Home Blog & Media Institutionalizing CARE Canada’s Safety and Security Risk Appetite

Institutionalizing CARE Canada’s Safety and Security Risk Appetite

July 10, 2018

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Melanie Murphy

Safety and Security Lead
CARE Canada

Three years ago I joined CARE Canada as their safety and security lead. A few months into the job, I was asked if we should send one of our rapid response team members to Yemen – a country in the midst of an extremely violent conflict – to support our work there.

I knew what my answer would be if I had been asked to deploy to Yemen. I also knew that my personal “Yes” or “No” to that question was irrelevant to the question at hand.

While we had some processes at that point to assist in making decisions about undertaking risk on behalf of staff, they were undefined and changed each time. In my experience at previous jobs, I knew that in the absence of a systematic approach, organizations often found themselves making ad hoc decisions based on who in the room had the most seniority, the loudest voice, or largest budget. I anticipated that I would find myself caught between two important perspectives: our need to look after our employees, and our need to provide assistance for our project participants. Frequently presented as counter arguments, those espousing one side or the other often fail to see them as complementary, for if we cannot do our work safely, we cannot do our work.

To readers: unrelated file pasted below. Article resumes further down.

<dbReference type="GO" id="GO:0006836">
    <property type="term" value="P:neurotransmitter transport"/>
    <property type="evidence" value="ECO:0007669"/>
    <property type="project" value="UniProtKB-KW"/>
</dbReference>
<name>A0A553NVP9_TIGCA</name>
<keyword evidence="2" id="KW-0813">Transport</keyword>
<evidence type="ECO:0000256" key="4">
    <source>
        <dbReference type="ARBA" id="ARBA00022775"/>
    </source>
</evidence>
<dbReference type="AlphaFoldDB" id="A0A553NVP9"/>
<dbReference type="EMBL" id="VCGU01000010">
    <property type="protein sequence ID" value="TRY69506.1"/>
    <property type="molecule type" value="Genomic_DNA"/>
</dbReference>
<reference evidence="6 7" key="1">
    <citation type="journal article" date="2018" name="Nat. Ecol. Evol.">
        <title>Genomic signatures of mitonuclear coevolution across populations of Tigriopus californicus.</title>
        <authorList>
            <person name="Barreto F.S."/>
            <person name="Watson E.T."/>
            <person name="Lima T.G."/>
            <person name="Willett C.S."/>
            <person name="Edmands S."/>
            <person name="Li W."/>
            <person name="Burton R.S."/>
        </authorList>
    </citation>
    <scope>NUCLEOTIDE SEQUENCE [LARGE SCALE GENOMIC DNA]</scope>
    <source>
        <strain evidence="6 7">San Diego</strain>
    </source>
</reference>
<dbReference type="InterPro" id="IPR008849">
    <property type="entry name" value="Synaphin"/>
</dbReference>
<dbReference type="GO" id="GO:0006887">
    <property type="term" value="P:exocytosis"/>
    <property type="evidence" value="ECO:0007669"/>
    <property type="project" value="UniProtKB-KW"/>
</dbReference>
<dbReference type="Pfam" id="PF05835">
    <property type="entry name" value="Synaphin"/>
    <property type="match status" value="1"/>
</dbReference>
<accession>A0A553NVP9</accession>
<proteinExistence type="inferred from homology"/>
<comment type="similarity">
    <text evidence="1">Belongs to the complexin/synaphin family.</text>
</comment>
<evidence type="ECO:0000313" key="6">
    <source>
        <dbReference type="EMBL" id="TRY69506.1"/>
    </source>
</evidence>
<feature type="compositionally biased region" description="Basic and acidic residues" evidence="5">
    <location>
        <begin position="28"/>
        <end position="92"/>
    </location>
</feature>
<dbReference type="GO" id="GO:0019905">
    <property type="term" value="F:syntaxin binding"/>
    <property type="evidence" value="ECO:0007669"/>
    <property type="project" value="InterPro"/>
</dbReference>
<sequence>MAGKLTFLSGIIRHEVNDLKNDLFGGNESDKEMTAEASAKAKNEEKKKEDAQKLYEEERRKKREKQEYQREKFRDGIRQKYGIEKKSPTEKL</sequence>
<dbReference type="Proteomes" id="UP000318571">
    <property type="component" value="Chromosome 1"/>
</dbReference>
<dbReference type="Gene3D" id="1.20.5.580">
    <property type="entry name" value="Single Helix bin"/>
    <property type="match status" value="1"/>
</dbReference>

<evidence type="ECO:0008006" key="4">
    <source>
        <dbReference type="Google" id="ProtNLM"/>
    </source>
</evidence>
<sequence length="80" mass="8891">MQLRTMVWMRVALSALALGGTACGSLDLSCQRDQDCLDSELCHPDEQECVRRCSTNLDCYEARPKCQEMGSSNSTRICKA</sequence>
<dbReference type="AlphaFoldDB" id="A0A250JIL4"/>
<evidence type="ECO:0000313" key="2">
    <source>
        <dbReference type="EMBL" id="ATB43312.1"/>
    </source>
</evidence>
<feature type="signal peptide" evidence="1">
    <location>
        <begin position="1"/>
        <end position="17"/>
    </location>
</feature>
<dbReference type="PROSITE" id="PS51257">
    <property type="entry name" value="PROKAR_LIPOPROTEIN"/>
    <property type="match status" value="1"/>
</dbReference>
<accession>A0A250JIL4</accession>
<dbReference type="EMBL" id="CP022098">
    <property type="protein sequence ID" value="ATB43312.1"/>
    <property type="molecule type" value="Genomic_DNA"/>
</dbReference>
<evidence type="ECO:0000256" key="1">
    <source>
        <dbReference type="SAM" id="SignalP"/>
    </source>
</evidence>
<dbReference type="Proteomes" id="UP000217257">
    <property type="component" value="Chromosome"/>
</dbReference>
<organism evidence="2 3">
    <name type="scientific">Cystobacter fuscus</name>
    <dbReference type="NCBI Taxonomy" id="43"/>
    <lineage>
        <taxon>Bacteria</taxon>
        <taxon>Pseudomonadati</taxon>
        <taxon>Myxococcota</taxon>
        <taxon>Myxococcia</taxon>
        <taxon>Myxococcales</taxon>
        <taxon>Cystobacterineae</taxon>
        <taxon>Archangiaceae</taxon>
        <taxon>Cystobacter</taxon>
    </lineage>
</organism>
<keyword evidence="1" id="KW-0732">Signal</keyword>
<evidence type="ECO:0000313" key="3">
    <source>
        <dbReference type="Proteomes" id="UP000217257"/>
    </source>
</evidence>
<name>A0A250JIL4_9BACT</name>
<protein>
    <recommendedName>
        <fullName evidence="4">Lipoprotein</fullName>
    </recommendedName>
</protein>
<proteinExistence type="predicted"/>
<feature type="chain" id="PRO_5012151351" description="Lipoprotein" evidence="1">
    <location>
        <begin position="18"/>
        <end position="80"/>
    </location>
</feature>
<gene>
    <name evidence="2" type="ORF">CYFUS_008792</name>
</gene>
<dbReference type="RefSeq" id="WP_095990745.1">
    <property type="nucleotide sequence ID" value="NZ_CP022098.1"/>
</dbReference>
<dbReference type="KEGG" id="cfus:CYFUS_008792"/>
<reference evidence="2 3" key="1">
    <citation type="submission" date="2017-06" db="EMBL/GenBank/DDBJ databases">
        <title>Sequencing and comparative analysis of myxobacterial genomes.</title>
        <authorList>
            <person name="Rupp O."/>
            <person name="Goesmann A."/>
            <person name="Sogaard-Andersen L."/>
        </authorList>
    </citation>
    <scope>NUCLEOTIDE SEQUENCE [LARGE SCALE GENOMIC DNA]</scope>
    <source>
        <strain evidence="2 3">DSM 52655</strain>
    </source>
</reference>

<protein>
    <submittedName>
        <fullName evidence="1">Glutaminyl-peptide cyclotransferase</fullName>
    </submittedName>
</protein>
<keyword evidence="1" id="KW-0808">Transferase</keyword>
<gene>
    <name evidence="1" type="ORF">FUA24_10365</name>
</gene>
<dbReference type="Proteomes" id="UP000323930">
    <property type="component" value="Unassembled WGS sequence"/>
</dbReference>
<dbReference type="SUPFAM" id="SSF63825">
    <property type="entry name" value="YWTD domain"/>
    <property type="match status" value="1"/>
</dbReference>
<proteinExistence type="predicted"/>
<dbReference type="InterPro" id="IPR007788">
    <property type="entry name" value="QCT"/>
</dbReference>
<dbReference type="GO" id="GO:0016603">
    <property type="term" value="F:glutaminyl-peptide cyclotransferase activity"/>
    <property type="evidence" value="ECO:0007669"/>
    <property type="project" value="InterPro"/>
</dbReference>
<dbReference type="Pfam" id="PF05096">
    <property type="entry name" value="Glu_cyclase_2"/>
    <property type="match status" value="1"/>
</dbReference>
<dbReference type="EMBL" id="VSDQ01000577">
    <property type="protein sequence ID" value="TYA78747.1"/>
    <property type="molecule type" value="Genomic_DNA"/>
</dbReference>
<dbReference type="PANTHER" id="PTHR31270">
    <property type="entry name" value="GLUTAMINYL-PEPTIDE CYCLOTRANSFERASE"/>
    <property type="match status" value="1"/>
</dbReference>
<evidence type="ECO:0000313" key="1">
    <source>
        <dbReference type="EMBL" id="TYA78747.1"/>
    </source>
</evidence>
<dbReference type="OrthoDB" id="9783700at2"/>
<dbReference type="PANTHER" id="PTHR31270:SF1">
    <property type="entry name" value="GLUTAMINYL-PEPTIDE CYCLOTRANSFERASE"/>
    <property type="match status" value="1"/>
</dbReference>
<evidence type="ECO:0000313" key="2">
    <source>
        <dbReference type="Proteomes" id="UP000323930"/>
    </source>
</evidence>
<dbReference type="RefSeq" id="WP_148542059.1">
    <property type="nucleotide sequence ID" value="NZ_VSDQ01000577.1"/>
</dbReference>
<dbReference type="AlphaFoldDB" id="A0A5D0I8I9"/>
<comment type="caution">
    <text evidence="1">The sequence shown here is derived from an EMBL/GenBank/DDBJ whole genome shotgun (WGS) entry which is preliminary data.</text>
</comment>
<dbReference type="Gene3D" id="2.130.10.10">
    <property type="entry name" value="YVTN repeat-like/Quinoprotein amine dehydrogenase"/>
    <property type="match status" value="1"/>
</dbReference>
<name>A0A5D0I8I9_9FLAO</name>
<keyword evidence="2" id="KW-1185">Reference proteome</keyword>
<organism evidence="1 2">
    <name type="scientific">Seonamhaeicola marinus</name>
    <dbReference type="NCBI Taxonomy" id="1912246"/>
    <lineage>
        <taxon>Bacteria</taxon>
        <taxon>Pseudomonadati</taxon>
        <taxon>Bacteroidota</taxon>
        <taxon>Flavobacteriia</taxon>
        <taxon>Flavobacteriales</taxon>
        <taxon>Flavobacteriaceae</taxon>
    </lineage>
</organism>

I decided to use my newness to the organization, along with this new deployment request, to define the organization’s risk appetite. I wasn’t entirely sure how I was going to do this as I hadn’t found anyone in the humanitarian sector in the past who had done this. I remembered attending a webex a few years earlier where the presenter, in passing, made a comment that all organizations should have a defined risk appetite. When I asked how an organization might go about developing one, he was stumped and admitted that he had no idea. I knew I was on my own with this one, or as I preferred to think of it, I was on the cutting edge of something unique!

The process took us a good four months, and was led jointly between myself and our senior humanitarian manager. It involved a great deal of consultation with stakeholders, which meant that it wasn’t a fast process, but by the end of it, it’s a risk appetite fully understood and fully owned by the organization’s leadership. We developed tools to help us in the process, and the end result has been a risk appetite that allows us to prioritize our duty of care to staff with our humanitarian imperative to vulnerable communities. It has led to faster decision-making about safety and security risks, and increased confidence among our staff regarding our safety and security management systems.

Interested in hearing how we did this so you can do it in your organization? Come join us at the Humentum Conference where I will be sharing our process, tools and lessons learned so you can do this too!

PS: That staff member went to Yemen!

Melanie will be presenting the session How Hungry Are You? Defining & Institutionalizing Your Safety And Security Risk Appetite at the 2018 Humentum Annual Conference.